Lynda: Rand has excellent reasons. According to his mother, Cord has been seeing another woman for years and is now demanding a divorce so he can “go live with his floozy.” She also told Rand that the sheriff threatened to kill her if she refuses to divorce him.
Tyler: Will you tell us a little of the backstory? Why does Rand hate his father?
Lynda: As in a lot of families, the relationships are colored by misunderstanding and miscommunication. The young Rand was spoiled by his mother and was headed for trouble, so the sheriff dumped his fanny in a military school. Rand hated him for that and, as Cord tells Allie, after that, they never connected. So grown-up Rand knows little more than what his mother has told him.
Tyler: Although murder is never pleasant, I love that this is a family story of a father and son both involved in the mother’s murder investigation. Where did you come up with such a great idea?
Lynda: You know, when I plot a novel, I have a general idea of the beginning and usually know―or think I know―the resolution. My challenge is to get from cover to cover smoothly. I knew the characters of this story and what they were capable of, and I knew what I wanted the outcome of the story to be. This plot evolved out of that. And let’s face it, when a person is murdered, police always look first at the spouse, even if he’s a high-ranking cop.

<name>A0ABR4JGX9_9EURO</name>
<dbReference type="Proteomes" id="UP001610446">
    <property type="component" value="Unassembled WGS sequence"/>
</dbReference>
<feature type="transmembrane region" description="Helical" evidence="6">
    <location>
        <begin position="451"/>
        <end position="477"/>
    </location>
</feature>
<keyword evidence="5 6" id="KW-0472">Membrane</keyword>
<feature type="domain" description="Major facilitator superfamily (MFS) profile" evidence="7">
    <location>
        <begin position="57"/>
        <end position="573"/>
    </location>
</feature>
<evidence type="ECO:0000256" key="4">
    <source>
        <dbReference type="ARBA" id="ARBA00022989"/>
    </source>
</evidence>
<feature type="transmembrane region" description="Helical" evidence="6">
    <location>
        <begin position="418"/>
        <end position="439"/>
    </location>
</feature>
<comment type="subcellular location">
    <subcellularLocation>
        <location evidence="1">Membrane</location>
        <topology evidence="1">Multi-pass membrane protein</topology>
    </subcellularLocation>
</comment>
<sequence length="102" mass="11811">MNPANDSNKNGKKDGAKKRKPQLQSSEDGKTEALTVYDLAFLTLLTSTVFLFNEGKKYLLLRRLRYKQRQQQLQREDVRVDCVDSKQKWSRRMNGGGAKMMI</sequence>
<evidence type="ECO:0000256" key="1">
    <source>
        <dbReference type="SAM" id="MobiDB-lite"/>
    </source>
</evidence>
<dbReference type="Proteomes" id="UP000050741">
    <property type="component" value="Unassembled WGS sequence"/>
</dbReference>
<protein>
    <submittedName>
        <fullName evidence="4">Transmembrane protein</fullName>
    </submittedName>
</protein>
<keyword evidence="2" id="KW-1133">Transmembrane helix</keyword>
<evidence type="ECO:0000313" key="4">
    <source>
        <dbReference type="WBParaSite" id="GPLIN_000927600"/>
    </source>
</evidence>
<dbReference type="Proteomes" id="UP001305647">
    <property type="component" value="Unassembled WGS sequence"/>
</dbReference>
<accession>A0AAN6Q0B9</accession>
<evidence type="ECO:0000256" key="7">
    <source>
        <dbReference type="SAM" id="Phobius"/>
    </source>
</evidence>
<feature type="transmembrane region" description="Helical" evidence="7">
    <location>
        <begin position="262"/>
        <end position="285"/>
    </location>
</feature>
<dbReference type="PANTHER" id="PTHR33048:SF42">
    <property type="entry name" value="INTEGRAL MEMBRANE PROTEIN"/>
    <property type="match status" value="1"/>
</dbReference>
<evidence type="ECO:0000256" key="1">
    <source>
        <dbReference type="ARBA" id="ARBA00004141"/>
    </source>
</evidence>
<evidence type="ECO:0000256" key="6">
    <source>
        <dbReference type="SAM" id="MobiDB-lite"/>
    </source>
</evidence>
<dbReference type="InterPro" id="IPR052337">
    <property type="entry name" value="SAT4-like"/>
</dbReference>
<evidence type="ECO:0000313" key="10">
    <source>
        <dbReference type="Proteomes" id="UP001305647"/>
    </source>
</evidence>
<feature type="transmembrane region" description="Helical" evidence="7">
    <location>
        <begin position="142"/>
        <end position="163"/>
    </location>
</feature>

Tyler: A couple of women are also involved in the investigation—Allie and Sheryl. I know Allie is the main character in the series, but what can you tell us about her friendship with Sheryl and how she gets involved in investigating the murder?
Lynda: Two of my favorite women. Allie and Sheryl are life-long best friends. Allie’s Aunt Lou lived in Cape Canaveral all her life, and Allie spent every summer with her. Back in those days, Sheryl was a neighbor and Allie’s playmate. When Lou died, she left Allie her beach house and a bunch of money, a wonderful point of contention with Allie’s family. Her friend Sheryl is a Sheriff’s deputy, and because she worked with Lou for years, she made it her personal mission to look after Lou’s house until Allie came back to claim her inheritance. How they reunited is hilarious, and no, I won’t tell you.
Tyler: I understand the Sheriff also has a deputy who takes his side, named Sidney Finch. How does he fit into the story and maybe complicate matters?
Lynda: Oh, dear Sidney. He was Sheryl and Allie’s childhood nemesis, also a neighbor back in the early years. Sidney is, according to them, a sneaky worm and a bully. Sidney worships the sheriff. Why he feels that way is entirely another story. Geesh, I’m holding a lot close to the vest, aren’t I?